Richard Durrant has continued to develop his career as a classical guitarist, as well as composing film and television music and working as a record producer (notably for the Ukulele Orchestra of Great Britain). He is the founder of the acoustic record label LongMan Records.
Duos and other collaborations
In 1988, John Williams and the London Symphony Orchestra commissioned and performed a guitar concerto by Steve Gray.
In 1993, the band's first five albums were released on CD.
In 2001, the band began a reissue programme of their back catalogue on Sanctuary Records.
In 2005, Quantum Leap released the Sky Live in Bremen DVD, a live recording of the band's first (unofficial) concert.
- Herbie Flowers - bass guitar, double-bass, tuba (1978–95)
- Tristan Fry - drums, percussion, trumpet (1978–95)
- Kevin Peek - guitars (1978–91; died 2013)
- John Williams - guitars (1978–84)
- Francis Monkman - harpsichord, synthesisers, organ, guitars (1978–80)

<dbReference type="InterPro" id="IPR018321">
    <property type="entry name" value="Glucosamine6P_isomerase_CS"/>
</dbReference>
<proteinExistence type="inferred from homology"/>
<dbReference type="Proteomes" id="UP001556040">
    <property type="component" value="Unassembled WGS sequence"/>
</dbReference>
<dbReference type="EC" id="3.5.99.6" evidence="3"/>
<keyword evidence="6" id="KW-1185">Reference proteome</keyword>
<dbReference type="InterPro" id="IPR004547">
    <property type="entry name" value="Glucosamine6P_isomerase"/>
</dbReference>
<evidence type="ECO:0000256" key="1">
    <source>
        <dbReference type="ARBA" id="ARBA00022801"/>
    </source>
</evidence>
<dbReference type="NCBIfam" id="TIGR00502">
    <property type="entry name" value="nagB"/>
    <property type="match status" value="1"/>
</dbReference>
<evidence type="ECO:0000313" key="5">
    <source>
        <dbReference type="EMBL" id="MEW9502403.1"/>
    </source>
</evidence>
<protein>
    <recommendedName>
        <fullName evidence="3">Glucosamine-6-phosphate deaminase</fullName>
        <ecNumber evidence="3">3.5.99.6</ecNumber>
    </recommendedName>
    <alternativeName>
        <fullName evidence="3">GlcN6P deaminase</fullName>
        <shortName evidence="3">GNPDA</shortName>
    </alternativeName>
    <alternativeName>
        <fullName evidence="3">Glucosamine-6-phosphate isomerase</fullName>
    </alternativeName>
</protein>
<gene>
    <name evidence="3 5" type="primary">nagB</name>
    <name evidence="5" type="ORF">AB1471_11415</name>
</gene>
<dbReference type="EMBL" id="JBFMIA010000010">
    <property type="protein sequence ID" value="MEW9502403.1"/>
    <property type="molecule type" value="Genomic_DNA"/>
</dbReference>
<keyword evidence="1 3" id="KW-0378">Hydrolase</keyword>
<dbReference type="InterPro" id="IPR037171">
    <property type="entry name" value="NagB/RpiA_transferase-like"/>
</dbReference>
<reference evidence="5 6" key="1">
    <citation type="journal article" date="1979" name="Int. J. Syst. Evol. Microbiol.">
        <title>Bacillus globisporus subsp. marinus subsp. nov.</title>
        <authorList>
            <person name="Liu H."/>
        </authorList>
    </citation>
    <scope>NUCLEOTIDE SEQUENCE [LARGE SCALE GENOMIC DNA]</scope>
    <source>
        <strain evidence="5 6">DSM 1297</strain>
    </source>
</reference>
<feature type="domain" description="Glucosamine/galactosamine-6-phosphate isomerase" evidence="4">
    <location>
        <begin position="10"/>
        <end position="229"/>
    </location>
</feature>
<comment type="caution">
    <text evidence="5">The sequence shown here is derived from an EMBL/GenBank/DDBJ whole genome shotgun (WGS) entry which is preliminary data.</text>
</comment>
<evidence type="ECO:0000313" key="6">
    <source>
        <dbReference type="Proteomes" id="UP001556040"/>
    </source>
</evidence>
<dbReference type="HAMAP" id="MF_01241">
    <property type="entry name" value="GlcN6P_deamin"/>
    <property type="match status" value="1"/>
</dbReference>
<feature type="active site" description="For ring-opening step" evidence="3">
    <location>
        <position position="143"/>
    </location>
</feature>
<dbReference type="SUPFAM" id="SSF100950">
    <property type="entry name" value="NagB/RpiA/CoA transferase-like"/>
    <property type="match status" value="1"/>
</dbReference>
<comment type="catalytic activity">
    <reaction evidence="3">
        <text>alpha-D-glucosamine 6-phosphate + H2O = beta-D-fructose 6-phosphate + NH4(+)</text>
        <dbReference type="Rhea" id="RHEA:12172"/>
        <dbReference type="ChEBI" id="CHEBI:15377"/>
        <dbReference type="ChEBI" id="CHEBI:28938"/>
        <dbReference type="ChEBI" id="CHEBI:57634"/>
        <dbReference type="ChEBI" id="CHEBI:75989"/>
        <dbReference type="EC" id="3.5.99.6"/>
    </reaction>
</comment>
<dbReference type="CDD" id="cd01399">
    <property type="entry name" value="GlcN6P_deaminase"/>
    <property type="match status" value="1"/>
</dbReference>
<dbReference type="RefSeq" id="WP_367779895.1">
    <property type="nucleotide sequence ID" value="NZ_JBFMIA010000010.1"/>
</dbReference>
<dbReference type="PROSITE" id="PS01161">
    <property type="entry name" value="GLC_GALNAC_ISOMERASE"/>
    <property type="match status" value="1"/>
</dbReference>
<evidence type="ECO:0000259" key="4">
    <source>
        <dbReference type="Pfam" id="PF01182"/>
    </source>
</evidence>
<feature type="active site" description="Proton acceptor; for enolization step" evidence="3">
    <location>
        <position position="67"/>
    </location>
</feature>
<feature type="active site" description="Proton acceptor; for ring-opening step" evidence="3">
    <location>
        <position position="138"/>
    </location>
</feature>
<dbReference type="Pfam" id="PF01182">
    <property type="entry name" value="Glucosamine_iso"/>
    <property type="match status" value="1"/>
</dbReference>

- Steve Gray - keyboards, saxophone (1980–95; died 2008)
- Paul Hart - keyboards, guitars, mandolin, cello (1984–95)
- Richard Durrant - guitars (1992–95)
|1982||Sky 4: Forthcoming||
|1985||The Great Balloon Race||
|1983||Sky Five Live||
|2001||Live In Nottingham|
|Released||A Side||B Side|
"March To The Scaffold"
|1984||"The Fool on the Hill"||
"Dies Irae" was included on the Music Club Edition of the Sky album. "March To The Scaffold" is an earlier recording than the version which appeared on Sky 4: Forthcoming.
- Sky In Bremen - Credited as 1980 but recorded in 1979, released 2005 (Quantum)(DVD)
- Sky At Westminster Abbey - 1982 - BBC Video (BBCV 3017) (VHS, in mono) / (BBCV 3017L) (Laserdisc, in stereo)
- Live In Nottingham - Recorded 1991, released 2001 (Classic Rock Legends)(DVD)
- Neal Prior, "Sky was the limit: Peek has a second crack at bankruptcy", Sydney Morning Herald, 30 March 2002.
- Russell Emerson, "Police, regulators on rock star Kevin Peek's trail for Ponzi scheme", Adelaide Advertiser, 27 July 2010.
- Phil Hickey, "Former rock guitarist Kevin Peek to fight $8 million fraud charges", Perth Now, 2 November 2011.
- Rebecca le May (18 February 2013). "Small funeral for disgraced Sky guitarist Kevin Peek". Perth Now. Retrieved 15 June 2013.
- John Fordham (31 October 2008). "Obituary: Steve Gray | Music". The Guardian (London). Retrieved 2013-06-15.
- Press release for Towson University's American Premiere of Paul Hart’s Concerto for Classical Guitar and Jazz Orchestra, 14 February 2008.
- Richard Sliwa's comprehensive unofficial Sky website
- Sky discography at Discogs